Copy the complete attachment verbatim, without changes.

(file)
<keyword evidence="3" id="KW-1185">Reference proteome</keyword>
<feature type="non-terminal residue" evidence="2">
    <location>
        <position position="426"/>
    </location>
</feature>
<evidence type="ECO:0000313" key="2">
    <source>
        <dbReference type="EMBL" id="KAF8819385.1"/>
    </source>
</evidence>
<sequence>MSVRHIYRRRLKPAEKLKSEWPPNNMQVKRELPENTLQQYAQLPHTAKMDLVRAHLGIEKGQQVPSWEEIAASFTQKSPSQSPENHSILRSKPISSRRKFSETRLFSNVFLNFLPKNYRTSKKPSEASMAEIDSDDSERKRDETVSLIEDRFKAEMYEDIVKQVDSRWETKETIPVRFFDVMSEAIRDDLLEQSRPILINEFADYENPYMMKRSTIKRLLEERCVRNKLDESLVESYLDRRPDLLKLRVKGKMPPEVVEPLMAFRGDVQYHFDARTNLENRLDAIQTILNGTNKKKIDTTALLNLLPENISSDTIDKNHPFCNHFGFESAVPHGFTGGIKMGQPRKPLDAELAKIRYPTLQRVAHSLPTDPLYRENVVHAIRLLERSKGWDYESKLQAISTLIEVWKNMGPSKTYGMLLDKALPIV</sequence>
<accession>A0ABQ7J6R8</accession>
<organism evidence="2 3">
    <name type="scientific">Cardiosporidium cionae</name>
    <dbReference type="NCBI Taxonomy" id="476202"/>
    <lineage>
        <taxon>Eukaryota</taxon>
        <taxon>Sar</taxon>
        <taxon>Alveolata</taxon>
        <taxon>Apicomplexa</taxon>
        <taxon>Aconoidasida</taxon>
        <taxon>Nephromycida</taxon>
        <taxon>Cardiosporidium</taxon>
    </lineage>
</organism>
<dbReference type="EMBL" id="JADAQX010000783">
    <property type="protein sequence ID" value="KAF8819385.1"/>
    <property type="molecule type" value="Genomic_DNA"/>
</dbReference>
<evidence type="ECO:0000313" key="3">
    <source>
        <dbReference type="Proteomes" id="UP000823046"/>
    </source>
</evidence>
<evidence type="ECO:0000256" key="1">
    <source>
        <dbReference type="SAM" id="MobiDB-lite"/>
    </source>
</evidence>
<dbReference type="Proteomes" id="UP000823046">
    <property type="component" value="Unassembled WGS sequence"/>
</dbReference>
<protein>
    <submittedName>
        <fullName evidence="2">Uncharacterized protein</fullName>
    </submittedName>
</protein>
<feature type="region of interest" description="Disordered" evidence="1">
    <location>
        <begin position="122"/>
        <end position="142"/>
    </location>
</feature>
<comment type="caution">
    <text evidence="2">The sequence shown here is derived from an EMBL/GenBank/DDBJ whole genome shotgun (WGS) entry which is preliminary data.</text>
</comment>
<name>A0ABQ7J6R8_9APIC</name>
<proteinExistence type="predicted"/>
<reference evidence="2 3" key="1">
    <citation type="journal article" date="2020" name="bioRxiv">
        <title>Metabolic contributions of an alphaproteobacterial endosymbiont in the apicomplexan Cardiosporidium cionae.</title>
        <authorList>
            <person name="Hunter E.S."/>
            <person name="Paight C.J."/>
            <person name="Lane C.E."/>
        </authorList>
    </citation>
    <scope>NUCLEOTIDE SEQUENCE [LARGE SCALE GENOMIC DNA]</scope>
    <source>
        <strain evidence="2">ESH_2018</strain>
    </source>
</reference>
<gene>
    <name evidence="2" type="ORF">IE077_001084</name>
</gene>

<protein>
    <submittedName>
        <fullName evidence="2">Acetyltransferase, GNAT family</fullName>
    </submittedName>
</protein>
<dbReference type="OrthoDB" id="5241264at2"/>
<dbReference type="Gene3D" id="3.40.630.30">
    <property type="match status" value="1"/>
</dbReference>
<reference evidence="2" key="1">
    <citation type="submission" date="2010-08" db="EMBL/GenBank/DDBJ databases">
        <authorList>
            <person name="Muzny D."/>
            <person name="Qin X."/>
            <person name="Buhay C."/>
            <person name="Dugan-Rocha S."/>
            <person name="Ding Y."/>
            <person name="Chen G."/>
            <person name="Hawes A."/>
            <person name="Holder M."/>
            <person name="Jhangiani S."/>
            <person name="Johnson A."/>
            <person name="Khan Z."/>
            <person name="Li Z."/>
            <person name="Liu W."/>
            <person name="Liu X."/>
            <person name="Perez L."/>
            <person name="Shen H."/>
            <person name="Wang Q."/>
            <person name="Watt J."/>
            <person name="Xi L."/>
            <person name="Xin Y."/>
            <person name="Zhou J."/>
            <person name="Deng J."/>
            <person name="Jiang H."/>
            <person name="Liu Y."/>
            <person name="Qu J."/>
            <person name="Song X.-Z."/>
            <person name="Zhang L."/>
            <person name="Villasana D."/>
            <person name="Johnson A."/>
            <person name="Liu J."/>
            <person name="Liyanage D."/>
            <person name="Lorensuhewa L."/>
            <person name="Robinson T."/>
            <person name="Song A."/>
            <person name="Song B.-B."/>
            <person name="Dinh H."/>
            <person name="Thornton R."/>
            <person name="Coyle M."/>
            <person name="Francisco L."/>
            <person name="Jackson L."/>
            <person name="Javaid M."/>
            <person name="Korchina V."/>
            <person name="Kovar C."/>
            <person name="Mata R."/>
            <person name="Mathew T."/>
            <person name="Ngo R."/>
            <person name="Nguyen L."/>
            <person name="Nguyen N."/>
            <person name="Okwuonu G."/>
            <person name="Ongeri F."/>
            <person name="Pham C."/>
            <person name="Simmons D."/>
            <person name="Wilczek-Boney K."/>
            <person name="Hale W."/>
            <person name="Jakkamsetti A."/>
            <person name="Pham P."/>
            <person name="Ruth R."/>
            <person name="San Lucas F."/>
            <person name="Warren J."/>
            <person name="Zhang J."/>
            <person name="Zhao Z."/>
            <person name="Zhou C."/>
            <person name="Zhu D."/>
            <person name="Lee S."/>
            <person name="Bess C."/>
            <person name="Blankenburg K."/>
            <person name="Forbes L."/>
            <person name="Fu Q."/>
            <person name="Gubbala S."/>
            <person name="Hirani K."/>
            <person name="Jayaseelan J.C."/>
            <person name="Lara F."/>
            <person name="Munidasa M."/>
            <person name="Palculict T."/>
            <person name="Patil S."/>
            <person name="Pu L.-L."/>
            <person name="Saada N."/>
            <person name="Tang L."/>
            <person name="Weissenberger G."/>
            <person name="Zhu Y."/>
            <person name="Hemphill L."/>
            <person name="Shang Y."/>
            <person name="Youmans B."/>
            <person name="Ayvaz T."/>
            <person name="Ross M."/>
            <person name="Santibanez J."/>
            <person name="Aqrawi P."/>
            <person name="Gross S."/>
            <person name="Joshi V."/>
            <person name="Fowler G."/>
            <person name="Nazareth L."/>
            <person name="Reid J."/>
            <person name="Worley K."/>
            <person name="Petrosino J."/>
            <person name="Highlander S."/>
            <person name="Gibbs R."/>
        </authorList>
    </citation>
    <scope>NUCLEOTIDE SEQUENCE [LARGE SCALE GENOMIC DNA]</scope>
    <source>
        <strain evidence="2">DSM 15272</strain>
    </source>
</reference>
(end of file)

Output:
<keyword evidence="3" id="KW-1185">Reference proteome</keyword>
<feature type="non-terminal residue" evidence="2">
    <location>
        <position position="426"/>
    </location>
</feature>
<evidence type="ECO:0000313" key="2">
    <source>
        <dbReference type="EMBL" id="KAF8819385.1"/>
    </source>
</evidence>
<sequence>MSVRHIYRRRLKPAEKLKSEWPPNNMQVKRELPENTLQQYAQLPHTAKMDLVRAHLGIEKGQQVPSWEEIAASFTQKSPSQSPENHSILRSKPISSRRKFSETRLFSNVFLNFLPKNYRTSKKPSEASMAEIDSDDSERKRDETVSLIEDRFKAEMYEDIVKQVDSRWETKETIPVRFFDVMSEAIRDDLLEQSRPILINEFADYENPYMMKRSTIKRLLEERCVRNKLDESLVESYLDRRPDLLKLRVKGKMPPEVVEPLMAFRGDVQYHFDARTNLENRLDAIQTILNGTNKKKIDTTALLNLLPENISSDTIDKNHPFCNHFGFESAVPHGFTGGIKMGQPRKPLDAELAKIRYPTLQRVAHSLPTDPLYRENVVHAIRLLERSKGWDYESKLQAISTLIEVWKNMGPSKTYGMLLDKALPIV</sequence>
<accession>A0ABQ7J6R8</accession>
<organism evidence="2 3">
    <name type="scientific">Cardiosporidium cionae</name>
    <dbReference type="NCBI Taxonomy" id="476202"/>
    <lineage>
        <taxon>Eukaryota</taxon>
        <taxon>Sar</taxon>
        <taxon>Alveolata</taxon>
        <taxon>Apicomplexa</taxon>
        <taxon>Aconoidasida</taxon>
        <taxon>Nephromycida</taxon>
        <taxon>Cardiosporidium</taxon>
    </lineage>
</organism>
<dbReference type="EMBL" id="JADAQX010000783">
    <property type="protein sequence ID" value="KAF8819385.1"/>
    <property type="molecule type" value="Genomic_DNA"/>
</dbReference>
<evidence type="ECO:0000313" key="3">
    <source>
        <dbReference type="Proteomes" id="UP000823046"/>
    </source>
</evidence>
<evidence type="ECO:0000256" key="1">
    <source>
        <dbReference type="SAM" id="MobiDB-lite"/>
    </source>
</evidence>
<dbReference type="Proteomes" id="UP000823046">
    <property type="component" value="Unassembled WGS sequence"/>
</dbReference>
<protein>
    <submittedName>
        <fullName evidence="2">Uncharacterized protein</fullName>
    </submittedName>
</protein>
<feature type="region of interest" description="Disordered" evidence="1">
    <location>
        <begin position="122"/>
        <end position="142"/>
    </location>
</feature>
<comment type="caution">
    <text evidence="2">The sequence shown here is derived from an EMBL/GenBank/DDBJ whole genome shotgun (WGS) entry which is preliminary data.</text>
</comment>
<name>A0ABQ7J6R8_9APIC</name>
<proteinExistence type="predicted"/>
<reference evidence="2 3" key="1">
    <citation type="journal article" date="2020" name="bioRxiv">
        <title>Metabolic contributions of an alphaproteobacterial endosymbiont in the apicomplexan Cardiosporidium cionae.</title>
        <authorList>
            <person name="Hunter E.S."/>
            <person name="Paight C.J."/>
            <person name="Lane C.E."/>
        </authorList>
    </citation>
    <scope>NUCLEOTIDE SEQUENCE [LARGE SCALE GENOMIC DNA]</scope>
    <source>
        <strain evidence="2">ESH_2018</strain>
    </source>
</reference>
<gene>
    <name evidence="2" type="ORF">IE077_001084</name>
</gene>

<protein>
    <submittedName>
        <fullName evidence="2">Acetyltransferase, GNAT family</fullName>
    </submittedName>
</protein>
<dbReference type="OrthoDB" id="5241264at2"/>
<dbReference type="Gene3D" id="3.40.630.30">
    <property type="match status" value="1"/>
</dbReference>
<reference evidence="2" key="1">
    <citation type="submission" date="2010-08" db="EMBL/GenBank/DDBJ databases">
        <authorList>
            <person name="Muzny D."/>
            <person name="Qin X."/>
            <person name="Buhay C."/>
            <person name="Dugan-Rocha S."/>
            <person name="Ding Y."/>
            <person name="Chen G."/>
            <person name="Hawes A."/>
            <person name="Holder M."/>
            <person name="Jhangiani S."/>
            <person name="Johnson A."/>
            <person name="Khan Z."/>
            <person name="Li Z."/>
            <person name="Liu W."/>
            <person name="Liu X."/>
            <person name="Perez L."/>
            <person name="Shen H."/>
            <person name="Wang Q."/>
            <person name="Watt J."/>
            <person name="Xi L."/>
            <person name="Xin Y."/>
            <person name="Zhou J."/>
            <person name="Deng J."/>
            <person name="Jiang H."/>
            <person name="Liu Y."/>
            <person name="Qu J."/>
            <person name="Song X.-Z."/>
            <person name="Zhang L."/>
            <person name="Villasana D."/>
            <person name="Johnson A."/>
            <person name="Liu J."/>
            <person name="Liyanage D."/>
            <person name="Lorensuhewa L."/>
            <person name="Robinson T."/>
            <person name="Song A."/>
            <person name="Song B.-B."/>
            <person name="Dinh H."/>
            <person name="Thornton R."/>
            <person name="Coyle M."/>
            <person name="Francisco L."/>
            <person name="Jackson L."/>
            <person name="Javaid M."/>
            <person name="Korchina V."/>
            <person name="Kovar C."/>
            <person name="Mata R."/>
            <person name="Mathew T."/>
            <person name="Ngo R."/>
            <person name="Nguyen L."/>
            <person name="Nguyen N."/>
            <person name="Okwuonu G."/>
            <person name="Ongeri F."/>
            <person name="Pham C."/>
            <person name="Simmons D."/>
            <person name="Wilczek-Boney K."/>
            <person name="Hale W."/>
            <person name="Jakkamsetti A."/>
            <person name="Pham P."/>
            <person name="Ruth R."/>
            <person name="San Lucas F."/>
            <person name="Warren J."/>
            <person name="Zhang J."/>
            <person name="Zhao Z."/>
            <person name="Zhou C."/>
            <person name="Zhu D."/>
            <person name="Lee S."/>
            <person name="Bess C."/>
            <person name="Blankenburg K."/>
            <person name="Forbes L."/>
            <person name="Fu Q."/>
            <person name="Gubbala S."/>
            <person name="Hirani K."/>
            <person name="Jayaseelan J.C."/>
            <person name="Lara F."/>
            <person name="Munidasa M."/>
            <person name="Palculict T."/>
            <person name="Patil S."/>
            <person name="Pu L.-L."/>
            <person name="Saada N."/>
            <person name="Tang L."/>
            <person name="Weissenberger G."/>
            <person name="Zhu Y."/>
            <person name="Hemphill L."/>
            <person name="Shang Y."/>
            <person name="Youmans B."/>
            <person name="Ayvaz T."/>
            <person name="Ross M."/>
            <person name="Santibanez J."/>
            <person name="Aqrawi P."/>
            <person name="Gross S."/>
            <person name="Joshi V."/>
            <person name="Fowler G."/>
            <person name="Nazareth L."/>
            <person name="Reid J."/>
            <person name="Worley K."/>
            <person name="Petrosino J."/>
            <person name="Highlander S."/>
            <person name="Gibbs R."/>
        </authorList>
    </citation>
    <scope>NUCLEOTIDE SEQUENCE [LARGE SCALE GENOMIC DNA]</scope>
    <source>
        <strain evidence="2">DSM 15272</strain>
    </source>
</reference>